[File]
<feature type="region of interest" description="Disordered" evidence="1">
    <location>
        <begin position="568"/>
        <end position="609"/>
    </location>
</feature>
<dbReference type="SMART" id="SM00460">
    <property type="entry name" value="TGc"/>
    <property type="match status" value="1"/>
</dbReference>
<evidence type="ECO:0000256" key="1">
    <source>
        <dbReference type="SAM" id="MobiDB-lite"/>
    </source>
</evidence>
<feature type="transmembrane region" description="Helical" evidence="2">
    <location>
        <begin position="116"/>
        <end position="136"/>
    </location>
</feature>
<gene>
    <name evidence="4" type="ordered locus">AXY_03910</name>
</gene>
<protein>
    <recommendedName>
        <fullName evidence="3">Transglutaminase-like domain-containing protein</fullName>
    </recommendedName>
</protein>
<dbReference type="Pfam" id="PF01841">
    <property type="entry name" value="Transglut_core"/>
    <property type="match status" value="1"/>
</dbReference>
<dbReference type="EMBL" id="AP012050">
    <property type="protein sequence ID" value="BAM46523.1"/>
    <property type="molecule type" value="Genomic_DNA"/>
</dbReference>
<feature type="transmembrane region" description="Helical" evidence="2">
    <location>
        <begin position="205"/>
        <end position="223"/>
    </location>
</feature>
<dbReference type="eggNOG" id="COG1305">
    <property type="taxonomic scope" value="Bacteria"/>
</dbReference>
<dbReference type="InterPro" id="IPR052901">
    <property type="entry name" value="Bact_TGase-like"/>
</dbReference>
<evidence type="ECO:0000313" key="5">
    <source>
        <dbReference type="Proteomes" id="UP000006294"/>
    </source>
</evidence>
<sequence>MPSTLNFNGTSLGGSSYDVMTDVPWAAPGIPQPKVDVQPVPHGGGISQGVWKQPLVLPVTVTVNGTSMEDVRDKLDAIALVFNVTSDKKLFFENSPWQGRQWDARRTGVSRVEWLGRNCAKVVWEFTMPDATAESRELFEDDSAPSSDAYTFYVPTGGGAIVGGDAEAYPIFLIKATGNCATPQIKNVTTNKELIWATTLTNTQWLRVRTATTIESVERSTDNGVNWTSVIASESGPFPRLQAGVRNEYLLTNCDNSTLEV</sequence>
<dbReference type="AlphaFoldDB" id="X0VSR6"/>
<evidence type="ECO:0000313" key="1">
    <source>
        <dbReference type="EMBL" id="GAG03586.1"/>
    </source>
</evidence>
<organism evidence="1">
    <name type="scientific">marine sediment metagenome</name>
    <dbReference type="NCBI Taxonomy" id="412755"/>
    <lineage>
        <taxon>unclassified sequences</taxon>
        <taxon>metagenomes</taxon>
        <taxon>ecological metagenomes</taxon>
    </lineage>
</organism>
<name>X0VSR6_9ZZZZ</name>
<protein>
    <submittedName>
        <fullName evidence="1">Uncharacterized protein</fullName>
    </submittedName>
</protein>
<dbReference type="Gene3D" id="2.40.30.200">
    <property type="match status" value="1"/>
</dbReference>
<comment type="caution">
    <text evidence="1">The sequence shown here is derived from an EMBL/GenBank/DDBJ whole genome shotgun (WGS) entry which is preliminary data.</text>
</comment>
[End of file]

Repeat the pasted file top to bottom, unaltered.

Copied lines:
<feature type="region of interest" description="Disordered" evidence="1">
    <location>
        <begin position="568"/>
        <end position="609"/>
    </location>
</feature>
<dbReference type="SMART" id="SM00460">
    <property type="entry name" value="TGc"/>
    <property type="match status" value="1"/>
</dbReference>
<evidence type="ECO:0000256" key="1">
    <source>
        <dbReference type="SAM" id="MobiDB-lite"/>
    </source>
</evidence>
<feature type="transmembrane region" description="Helical" evidence="2">
    <location>
        <begin position="116"/>
        <end position="136"/>
    </location>
</feature>
<gene>
    <name evidence="4" type="ordered locus">AXY_03910</name>
</gene>
<protein>
    <recommendedName>
        <fullName evidence="3">Transglutaminase-like domain-containing protein</fullName>
    </recommendedName>
</protein>
<dbReference type="Pfam" id="PF01841">
    <property type="entry name" value="Transglut_core"/>
    <property type="match status" value="1"/>
</dbReference>
<dbReference type="EMBL" id="AP012050">
    <property type="protein sequence ID" value="BAM46523.1"/>
    <property type="molecule type" value="Genomic_DNA"/>
</dbReference>
<feature type="transmembrane region" description="Helical" evidence="2">
    <location>
        <begin position="205"/>
        <end position="223"/>
    </location>
</feature>
<dbReference type="eggNOG" id="COG1305">
    <property type="taxonomic scope" value="Bacteria"/>
</dbReference>
<dbReference type="InterPro" id="IPR052901">
    <property type="entry name" value="Bact_TGase-like"/>
</dbReference>
<evidence type="ECO:0000313" key="5">
    <source>
        <dbReference type="Proteomes" id="UP000006294"/>
    </source>
</evidence>
<sequence>MPSTLNFNGTSLGGSSYDVMTDVPWAAPGIPQPKVDVQPVPHGGGISQGVWKQPLVLPVTVTVNGTSMEDVRDKLDAIALVFNVTSDKKLFFENSPWQGRQWDARRTGVSRVEWLGRNCAKVVWEFTMPDATAESRELFEDDSAPSSDAYTFYVPTGGGAIVGGDAEAYPIFLIKATGNCATPQIKNVTTNKELIWATTLTNTQWLRVRTATTIESVERSTDNGVNWTSVIASESGPFPRLQAGVRNEYLLTNCDNSTLEV</sequence>
<dbReference type="AlphaFoldDB" id="X0VSR6"/>
<evidence type="ECO:0000313" key="1">
    <source>
        <dbReference type="EMBL" id="GAG03586.1"/>
    </source>
</evidence>
<organism evidence="1">
    <name type="scientific">marine sediment metagenome</name>
    <dbReference type="NCBI Taxonomy" id="412755"/>
    <lineage>
        <taxon>unclassified sequences</taxon>
        <taxon>metagenomes</taxon>
        <taxon>ecological metagenomes</taxon>
    </lineage>
</organism>
<name>X0VSR6_9ZZZZ</name>
<protein>
    <submittedName>
        <fullName evidence="1">Uncharacterized protein</fullName>
    </submittedName>
</protein>
<dbReference type="Gene3D" id="2.40.30.200">
    <property type="match status" value="1"/>
</dbReference>
<comment type="caution">
    <text evidence="1">The sequence shown here is derived from an EMBL/GenBank/DDBJ whole genome shotgun (WGS) entry which is preliminary data.</text>
</comment>